I’ll discuss some more of the game’s choices in a bit, but for now, let’s look at your very first one; your decision to throw a ball, either at an interracial couple, or at the announcer (Whom I think is Fink, but I’m not sure…memorable characters, right?). Now, if you think that this choice was a simple racism check to see if the person holding the controller was a heartless bigot thinking “Finally, a game that lets me be me!” I’d encourage you to think a bit deeper. Everyone (fingers crossed) will recognize that the announcer (or perhaps not throwing at all) is the morally correct choice, however the decision itself is far more jarring than if the event were scripted; not only casting a shadow over the sunny utopia you’d just trudged through, but immediately prompting you to participate in their violent belief structure.

Alternatively, some players will debate throwing the ball at the couple for different motivations; either the logical “to see what happens” trump card, or perhaps debating the benefits of blending in with the masses to not set off any alarms. If you’re thinking like that, you’re thinking like a gamer, and that’s where Infinite shows its true beauty.

The False Shepherd

In a game of prophecy, fulfillment, and predetermination, it should be noted that Bioshock Infinite behaves in a manner that is ridiculously cognizant of how we, the gaming community, play video games, and what we expect from them. It knows how to appropriate information, and disseminate situational awareness unto the player in ways we don’t fully understand, but still accept, only for that acceptance to be later called back into question in brilliant ways.

The decision to throw at the couple is one that has more “gamer logic” behind it than moral logic, thinking not about how right or wrong it is, but what will benefit the player if that outcome is chosen. The decisions in Bioshock, after all (to save or harvest the Little Sisters), had benefits on both sides along with their immediate moral implications. By prompting a choice even though one option is heavily favored on moral grounds, Infinite pulls back the curtain to show us that gamers are effectively betting on the house to provide for them an outcome stemming from either choice (in this case, I believe it’s whether the couple provides you with a gear piece in Battleship Bay, but that’s beside the point).


Well this escalated quickly

The rest of the game’s decision points yield similar experiences. Stop the man behind the counter or get stabbed; the only change will be Booker’s hand. Kill Slate or save him; he’d just turn up catatonic later if you did (heh, a clean Slate). That leaves the bird and the cage, but we’ll get to that one later. Point being, that there is no dramatic outcome beyond these decisions doesn’t just push the game’s own narrative of constants, variables, and a predetermined outcome, it’s a step that’s contradictory to how we as the gaming community value the choices we make, and for my money that’s a step in the right direction.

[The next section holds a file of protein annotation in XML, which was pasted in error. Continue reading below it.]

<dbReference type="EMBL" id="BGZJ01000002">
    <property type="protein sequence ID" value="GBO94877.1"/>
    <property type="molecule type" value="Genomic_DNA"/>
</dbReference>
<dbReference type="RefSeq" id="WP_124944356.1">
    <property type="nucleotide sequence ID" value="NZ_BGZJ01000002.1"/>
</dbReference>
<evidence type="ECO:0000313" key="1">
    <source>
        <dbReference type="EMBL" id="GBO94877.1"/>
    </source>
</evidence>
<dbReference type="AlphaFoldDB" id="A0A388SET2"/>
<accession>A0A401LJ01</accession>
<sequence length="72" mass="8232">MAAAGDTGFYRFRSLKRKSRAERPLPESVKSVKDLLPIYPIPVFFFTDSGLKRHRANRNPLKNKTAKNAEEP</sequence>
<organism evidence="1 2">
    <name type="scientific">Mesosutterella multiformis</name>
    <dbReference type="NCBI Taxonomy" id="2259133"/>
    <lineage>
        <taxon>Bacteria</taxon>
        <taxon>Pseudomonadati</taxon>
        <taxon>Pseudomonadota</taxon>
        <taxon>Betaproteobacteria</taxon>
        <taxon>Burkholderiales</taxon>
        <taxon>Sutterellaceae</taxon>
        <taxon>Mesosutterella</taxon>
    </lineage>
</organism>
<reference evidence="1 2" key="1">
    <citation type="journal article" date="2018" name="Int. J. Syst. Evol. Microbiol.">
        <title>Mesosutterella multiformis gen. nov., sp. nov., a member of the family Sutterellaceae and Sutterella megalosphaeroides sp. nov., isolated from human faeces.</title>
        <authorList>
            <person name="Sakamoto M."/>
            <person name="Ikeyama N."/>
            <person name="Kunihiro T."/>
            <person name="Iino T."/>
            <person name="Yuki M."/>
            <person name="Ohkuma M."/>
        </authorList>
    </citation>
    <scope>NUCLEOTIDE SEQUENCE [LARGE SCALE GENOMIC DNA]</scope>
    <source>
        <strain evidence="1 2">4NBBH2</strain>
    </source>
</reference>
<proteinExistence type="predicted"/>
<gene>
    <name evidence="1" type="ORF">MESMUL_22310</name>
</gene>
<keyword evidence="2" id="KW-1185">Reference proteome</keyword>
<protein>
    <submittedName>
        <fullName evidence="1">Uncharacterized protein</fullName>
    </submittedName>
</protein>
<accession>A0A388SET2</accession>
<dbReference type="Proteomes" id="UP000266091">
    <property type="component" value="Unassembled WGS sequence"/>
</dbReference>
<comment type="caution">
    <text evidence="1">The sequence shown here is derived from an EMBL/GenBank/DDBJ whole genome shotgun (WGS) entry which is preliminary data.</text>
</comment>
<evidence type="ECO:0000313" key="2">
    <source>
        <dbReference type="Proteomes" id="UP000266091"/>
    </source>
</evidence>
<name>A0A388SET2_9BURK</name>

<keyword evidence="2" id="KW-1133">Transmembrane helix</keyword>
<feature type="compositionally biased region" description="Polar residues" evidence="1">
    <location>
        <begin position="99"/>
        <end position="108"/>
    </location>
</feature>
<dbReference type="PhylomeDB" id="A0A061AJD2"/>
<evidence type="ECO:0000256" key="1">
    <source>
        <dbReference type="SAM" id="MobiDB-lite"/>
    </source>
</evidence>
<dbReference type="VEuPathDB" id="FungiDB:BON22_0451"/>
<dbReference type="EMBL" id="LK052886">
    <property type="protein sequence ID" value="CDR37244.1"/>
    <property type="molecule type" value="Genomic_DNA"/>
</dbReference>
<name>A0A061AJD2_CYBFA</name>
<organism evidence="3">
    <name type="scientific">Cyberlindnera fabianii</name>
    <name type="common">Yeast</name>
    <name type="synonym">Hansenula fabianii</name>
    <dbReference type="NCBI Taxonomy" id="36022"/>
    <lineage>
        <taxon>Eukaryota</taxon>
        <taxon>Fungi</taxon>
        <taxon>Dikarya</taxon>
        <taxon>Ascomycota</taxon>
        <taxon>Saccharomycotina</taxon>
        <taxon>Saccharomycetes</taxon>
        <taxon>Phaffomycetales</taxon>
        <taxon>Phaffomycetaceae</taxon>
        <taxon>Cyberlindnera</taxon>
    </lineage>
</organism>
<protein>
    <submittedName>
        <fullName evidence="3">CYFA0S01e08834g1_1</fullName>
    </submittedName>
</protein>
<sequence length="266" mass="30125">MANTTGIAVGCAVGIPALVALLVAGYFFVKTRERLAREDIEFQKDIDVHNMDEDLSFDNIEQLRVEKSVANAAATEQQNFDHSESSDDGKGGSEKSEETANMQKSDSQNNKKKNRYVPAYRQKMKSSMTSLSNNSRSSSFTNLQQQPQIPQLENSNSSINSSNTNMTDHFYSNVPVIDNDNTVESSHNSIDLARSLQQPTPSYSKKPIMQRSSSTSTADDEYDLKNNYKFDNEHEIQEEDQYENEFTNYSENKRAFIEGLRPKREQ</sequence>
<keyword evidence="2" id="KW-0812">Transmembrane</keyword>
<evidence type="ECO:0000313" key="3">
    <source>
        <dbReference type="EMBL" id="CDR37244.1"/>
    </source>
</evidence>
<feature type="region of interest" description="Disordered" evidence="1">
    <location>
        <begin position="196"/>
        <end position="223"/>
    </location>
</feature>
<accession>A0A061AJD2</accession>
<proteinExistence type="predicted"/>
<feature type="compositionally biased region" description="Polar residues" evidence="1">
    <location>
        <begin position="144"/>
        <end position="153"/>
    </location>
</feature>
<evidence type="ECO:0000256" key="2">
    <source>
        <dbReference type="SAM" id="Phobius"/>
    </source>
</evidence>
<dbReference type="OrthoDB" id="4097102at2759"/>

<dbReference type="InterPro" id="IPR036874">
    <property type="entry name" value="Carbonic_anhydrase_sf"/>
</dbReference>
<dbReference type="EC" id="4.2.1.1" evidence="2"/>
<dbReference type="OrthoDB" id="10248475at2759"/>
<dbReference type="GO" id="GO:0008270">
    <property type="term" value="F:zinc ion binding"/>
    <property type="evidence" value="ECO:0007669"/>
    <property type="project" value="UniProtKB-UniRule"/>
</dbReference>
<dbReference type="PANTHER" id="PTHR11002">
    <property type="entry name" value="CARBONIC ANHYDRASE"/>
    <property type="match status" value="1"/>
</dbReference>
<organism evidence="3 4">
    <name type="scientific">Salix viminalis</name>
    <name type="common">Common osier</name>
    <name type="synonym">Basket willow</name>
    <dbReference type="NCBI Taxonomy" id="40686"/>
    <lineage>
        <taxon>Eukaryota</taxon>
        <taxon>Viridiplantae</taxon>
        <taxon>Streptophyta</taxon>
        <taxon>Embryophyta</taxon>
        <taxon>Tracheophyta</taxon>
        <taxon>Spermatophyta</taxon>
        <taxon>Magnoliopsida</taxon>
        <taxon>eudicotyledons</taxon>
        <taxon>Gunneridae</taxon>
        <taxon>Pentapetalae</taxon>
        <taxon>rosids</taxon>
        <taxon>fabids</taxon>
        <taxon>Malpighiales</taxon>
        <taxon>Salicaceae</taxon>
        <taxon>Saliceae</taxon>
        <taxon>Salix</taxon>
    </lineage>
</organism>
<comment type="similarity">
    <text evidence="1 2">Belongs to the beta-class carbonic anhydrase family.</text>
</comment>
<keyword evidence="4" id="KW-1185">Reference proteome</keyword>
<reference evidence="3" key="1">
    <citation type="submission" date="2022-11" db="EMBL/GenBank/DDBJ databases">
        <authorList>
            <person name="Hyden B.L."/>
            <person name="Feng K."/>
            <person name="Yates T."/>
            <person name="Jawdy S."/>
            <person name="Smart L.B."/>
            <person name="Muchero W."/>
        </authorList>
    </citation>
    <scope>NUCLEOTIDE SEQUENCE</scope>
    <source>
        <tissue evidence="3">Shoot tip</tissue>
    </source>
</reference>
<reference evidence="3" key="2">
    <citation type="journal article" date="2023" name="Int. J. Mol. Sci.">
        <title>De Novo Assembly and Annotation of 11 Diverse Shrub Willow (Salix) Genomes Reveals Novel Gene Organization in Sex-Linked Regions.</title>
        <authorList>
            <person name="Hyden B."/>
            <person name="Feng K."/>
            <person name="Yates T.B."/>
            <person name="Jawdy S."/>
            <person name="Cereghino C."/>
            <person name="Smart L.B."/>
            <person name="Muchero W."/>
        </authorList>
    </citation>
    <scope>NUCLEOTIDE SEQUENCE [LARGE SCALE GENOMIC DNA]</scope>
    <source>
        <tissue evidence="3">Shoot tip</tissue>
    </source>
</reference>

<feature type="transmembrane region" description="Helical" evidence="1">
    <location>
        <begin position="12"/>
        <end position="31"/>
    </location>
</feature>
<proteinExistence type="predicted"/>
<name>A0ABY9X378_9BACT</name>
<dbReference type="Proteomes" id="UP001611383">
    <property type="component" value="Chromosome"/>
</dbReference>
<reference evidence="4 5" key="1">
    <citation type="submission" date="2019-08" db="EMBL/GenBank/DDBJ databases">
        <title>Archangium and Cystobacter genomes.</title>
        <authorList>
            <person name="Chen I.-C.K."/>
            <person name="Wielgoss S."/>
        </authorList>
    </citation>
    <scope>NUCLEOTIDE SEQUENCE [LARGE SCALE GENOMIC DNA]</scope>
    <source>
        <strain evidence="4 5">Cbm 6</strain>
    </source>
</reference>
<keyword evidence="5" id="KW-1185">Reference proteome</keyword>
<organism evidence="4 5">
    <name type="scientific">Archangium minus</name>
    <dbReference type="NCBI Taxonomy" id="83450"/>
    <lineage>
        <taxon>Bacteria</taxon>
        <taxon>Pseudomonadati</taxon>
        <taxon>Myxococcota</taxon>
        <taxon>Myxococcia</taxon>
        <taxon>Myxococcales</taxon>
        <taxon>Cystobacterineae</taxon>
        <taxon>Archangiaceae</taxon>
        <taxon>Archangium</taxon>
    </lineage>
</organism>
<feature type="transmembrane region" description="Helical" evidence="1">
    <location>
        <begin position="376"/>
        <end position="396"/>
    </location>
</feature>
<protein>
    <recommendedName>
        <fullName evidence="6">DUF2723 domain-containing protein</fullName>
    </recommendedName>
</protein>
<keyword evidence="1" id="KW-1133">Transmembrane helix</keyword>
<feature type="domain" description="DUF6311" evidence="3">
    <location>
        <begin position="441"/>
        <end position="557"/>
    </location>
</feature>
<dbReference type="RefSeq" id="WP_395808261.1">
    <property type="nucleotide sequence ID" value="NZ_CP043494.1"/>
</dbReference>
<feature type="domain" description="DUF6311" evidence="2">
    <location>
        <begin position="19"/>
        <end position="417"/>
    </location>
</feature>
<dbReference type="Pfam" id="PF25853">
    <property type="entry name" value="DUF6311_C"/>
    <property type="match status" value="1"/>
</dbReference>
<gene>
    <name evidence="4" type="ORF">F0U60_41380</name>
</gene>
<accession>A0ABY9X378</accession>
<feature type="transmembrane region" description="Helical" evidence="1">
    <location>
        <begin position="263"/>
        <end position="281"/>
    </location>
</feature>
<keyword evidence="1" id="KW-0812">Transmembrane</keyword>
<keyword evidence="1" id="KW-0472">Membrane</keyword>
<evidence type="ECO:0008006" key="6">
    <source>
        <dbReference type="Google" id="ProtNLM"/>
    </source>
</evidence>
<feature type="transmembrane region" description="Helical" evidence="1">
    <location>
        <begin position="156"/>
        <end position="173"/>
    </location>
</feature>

The mentality of choices within video games is reward driven as standard, with players not focused on the decision at hand, but focused on their end goal. Morality within these choices is an illusion (a real “False Shepherd” if you will) with questions like “What will get me the best equipment?,” or “How do I reach the alternate ending?” as the driving forces in discourse behind choices. In deemphasizing the rewards, we can approach the moral choices as exactly that; choices that pull us directly into the narrative to make, and ones that speak to our own morality.

Seeds of the Prophet

Of course, decision points are not the only way the game plays with the player. Irrational has constructed a masterful example of how effective foreshadowing can be towards emphasizing a twist, even against a readied audience.

For another example, let’s talk about the music in the game (which is positively gorgeous, since I haven’t mentioned that yet).

Here’s a question: When you came across a barbershop quartet singing the Beach Boys “God Only Knows;” what did you think? If you were like me, you teared up first, marveling at the 4-part harmony, but I mean after that. You most likely continued on, taking yourself back to the world of 1912, and writing the event off as a “non-canon” inclusion from the developer. Games are known for easter eggs and little 4th wall breaks from time to time (to be honest, they’re pushing towards requirement at this point), and the quartet’s appearance emits little more than a playful “what’s this doing here?” in response.

Beach Boys Quartet

References with purpose

I don’t think anybody expected it to matter. It’s not a secret or easter egg. It’s not even non-canon. We later find out that this was by no means a 4th wall break, and that the dimensional tears were being utilized by Albert Fink who in turn was plagiarizing songs from the future. This was not simply “The Music of Tomorrow… Today” courtesy of Ken Levine and Irrational; it had meaningful ties to the events of the game. Suddenly the fantastic renditions of “Tainted Love,” “God Only Knows,” “Fortunate Son,” “Shiny Happy People,” and “Girls Just Wanna Have Fun” get an even greater boost in value on top of their already enjoyable presence; what a beautiful way to toy with the player’s understanding!